Aug 26 2013
I frequently criticize science journalism for falling into one or more common traps – false balance, hyperbole, misleading framing, failure to put one study into the proper context, inappropriate extrapolation, and others. Here is one article discussing the relationship between gut bacteria and mental health that can be used as a textbook example of how not to write a science news story.
The article begins, as is unfortunately often the case, with an emotional anecdote. Journalists are taught to find a human angle to draw the reader in, and I get this. But this style is better suited to fluff pieces than serious science journalism.
There are multiple problems with this style as applied to a science topic. The first is, of course, that the story is anecdotal. We cannot know what the implications of this story are. It is likely highly selected – chosen out of many possible examples to be the most dramatic and emotionally appealing example of whatever story the journalist wants to tell.
In this case we are told the story of Mary who has severe refractory obsessive compulsive disorder (OCD). All the emotional hooks are there – her parents are desperate, all previous treatments have failed, and the doctor they are seeing (the focus of the piece) is their last hope.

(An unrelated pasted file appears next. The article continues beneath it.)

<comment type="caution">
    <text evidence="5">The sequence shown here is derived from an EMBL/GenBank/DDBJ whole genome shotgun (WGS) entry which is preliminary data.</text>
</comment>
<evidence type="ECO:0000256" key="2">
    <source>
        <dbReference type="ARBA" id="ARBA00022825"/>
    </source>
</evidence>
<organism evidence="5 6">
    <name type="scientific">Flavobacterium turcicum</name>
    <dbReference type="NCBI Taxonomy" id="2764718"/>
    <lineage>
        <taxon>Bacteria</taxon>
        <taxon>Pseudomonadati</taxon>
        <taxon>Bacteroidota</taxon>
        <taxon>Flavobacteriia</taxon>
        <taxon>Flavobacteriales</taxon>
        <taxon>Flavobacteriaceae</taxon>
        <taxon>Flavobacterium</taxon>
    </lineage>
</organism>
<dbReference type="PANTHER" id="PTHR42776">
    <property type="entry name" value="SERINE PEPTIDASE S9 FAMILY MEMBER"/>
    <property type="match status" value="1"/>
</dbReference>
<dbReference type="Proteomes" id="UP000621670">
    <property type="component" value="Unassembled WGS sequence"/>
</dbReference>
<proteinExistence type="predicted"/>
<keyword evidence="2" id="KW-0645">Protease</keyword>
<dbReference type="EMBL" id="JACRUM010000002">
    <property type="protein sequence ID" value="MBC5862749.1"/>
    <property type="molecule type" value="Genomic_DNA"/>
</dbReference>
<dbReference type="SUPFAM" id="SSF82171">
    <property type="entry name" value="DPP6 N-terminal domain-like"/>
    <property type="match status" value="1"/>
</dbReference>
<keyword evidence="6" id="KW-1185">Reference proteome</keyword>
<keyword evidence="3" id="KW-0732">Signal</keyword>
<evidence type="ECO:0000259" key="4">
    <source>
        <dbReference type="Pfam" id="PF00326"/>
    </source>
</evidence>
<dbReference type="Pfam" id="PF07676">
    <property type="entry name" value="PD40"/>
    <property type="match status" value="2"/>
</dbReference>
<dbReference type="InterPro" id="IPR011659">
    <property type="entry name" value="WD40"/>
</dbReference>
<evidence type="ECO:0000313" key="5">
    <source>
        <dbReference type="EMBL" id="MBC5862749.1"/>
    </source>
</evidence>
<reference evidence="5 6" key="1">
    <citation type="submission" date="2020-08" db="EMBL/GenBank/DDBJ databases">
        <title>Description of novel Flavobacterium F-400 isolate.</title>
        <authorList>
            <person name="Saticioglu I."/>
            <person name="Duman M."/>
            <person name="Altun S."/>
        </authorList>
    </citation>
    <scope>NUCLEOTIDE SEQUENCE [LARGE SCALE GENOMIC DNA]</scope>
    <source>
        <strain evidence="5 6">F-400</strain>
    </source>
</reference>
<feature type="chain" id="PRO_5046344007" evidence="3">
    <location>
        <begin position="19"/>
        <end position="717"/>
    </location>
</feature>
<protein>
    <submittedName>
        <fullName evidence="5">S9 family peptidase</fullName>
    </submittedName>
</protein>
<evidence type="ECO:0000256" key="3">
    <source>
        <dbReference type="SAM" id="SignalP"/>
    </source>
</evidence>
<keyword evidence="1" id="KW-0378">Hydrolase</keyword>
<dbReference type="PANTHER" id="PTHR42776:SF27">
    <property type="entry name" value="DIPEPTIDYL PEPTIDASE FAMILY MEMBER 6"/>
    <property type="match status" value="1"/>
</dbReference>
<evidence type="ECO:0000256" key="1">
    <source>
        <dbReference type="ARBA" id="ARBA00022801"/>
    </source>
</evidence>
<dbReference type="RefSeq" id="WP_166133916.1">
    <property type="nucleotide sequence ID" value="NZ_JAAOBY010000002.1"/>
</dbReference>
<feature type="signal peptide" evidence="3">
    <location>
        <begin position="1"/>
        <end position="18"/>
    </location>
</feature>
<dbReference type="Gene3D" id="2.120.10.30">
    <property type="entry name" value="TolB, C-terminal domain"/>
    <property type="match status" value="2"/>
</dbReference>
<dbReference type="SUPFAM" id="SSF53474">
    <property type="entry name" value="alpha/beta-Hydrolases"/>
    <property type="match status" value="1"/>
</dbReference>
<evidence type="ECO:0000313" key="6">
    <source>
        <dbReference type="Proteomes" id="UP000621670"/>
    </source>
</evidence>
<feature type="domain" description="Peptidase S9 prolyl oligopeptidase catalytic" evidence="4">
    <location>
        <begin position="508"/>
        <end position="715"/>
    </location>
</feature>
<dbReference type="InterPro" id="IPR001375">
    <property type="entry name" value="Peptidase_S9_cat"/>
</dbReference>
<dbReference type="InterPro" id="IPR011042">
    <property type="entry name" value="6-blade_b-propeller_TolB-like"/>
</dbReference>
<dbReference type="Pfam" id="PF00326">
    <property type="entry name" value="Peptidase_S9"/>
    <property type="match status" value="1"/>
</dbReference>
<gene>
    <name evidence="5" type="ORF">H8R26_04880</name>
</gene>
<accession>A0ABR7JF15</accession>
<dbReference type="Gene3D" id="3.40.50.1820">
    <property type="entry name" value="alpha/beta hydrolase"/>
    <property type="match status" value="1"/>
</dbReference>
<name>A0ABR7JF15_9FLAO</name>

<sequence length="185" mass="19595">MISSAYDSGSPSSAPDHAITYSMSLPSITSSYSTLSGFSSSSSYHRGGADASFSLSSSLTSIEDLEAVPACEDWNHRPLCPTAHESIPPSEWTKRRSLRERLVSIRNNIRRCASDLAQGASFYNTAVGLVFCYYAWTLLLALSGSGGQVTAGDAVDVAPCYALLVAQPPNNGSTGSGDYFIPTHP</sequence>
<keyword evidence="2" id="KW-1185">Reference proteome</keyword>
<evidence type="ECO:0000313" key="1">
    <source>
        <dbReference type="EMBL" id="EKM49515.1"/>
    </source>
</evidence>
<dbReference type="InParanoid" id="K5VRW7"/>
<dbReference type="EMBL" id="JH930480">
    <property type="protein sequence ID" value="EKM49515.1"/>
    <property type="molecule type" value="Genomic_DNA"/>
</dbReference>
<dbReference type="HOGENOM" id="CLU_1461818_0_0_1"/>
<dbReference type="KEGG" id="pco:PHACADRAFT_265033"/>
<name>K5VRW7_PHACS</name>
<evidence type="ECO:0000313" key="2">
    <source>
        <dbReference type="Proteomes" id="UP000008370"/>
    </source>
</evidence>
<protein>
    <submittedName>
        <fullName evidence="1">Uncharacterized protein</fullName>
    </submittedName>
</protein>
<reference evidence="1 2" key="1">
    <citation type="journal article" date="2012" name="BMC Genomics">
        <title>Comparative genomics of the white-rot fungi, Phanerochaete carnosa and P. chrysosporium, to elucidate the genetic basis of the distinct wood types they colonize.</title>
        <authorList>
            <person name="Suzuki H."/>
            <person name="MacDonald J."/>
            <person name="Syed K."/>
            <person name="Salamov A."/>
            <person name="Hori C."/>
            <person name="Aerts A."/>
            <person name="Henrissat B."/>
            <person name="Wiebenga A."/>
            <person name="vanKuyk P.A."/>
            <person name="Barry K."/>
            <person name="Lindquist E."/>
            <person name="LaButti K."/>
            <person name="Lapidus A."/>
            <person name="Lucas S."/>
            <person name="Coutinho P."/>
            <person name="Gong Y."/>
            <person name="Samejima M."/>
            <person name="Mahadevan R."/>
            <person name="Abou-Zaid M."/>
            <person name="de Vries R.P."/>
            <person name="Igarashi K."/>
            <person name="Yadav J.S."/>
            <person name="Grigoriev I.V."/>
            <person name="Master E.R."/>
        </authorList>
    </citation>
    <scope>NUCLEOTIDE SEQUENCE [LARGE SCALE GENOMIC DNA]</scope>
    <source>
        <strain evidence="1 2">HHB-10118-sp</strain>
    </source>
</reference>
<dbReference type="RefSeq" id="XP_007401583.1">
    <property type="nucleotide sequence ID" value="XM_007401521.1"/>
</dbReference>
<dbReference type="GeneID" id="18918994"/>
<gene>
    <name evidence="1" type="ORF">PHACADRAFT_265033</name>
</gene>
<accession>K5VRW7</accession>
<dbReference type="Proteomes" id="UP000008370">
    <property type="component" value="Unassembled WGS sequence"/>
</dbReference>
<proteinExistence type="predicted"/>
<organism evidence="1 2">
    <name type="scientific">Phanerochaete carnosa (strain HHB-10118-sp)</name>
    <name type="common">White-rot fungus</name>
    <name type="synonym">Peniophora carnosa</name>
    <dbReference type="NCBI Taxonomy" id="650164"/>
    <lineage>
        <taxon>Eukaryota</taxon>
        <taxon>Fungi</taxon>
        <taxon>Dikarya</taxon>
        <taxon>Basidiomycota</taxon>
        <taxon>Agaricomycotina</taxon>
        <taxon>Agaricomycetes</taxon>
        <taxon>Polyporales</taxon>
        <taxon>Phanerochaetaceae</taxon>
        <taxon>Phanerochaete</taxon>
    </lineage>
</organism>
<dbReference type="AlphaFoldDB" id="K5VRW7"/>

The doctor, James Greenblatt, is presented as a maverick, almost a guru, who sees something no other doctor has seen. His ideas, specifically that gut bacteria are a major contributor to mental illness and can be treated with probiotics, are treated as prophetic, ahead of their time, and that they are in the process of being validated, which at this point is almost just a formality.
His treatment consists of drugs, therapy, and probiotics, but of course the probiotics get the credit for any improvement, which is described by the journalist as “miraculous,” thus completing the standard medical anecdote formula. In case you missed it, here is that formula:
– Sick patient no one can figure out or successfully treat
– Desperate family/parents
– Maverick doctor with unusual treatment ideas
– Miraculous response to treatment
– Reporting of preliminary and cherry picked research as if the conclusions are inevitable or obvious
– Token skepticism optional.
– Finish with an emotional flourish that immediately negates the token skepticism.
This is fluff journalism inappropriately applied to science topics typically by people who are not trained science journalists.
Probiotics for mental health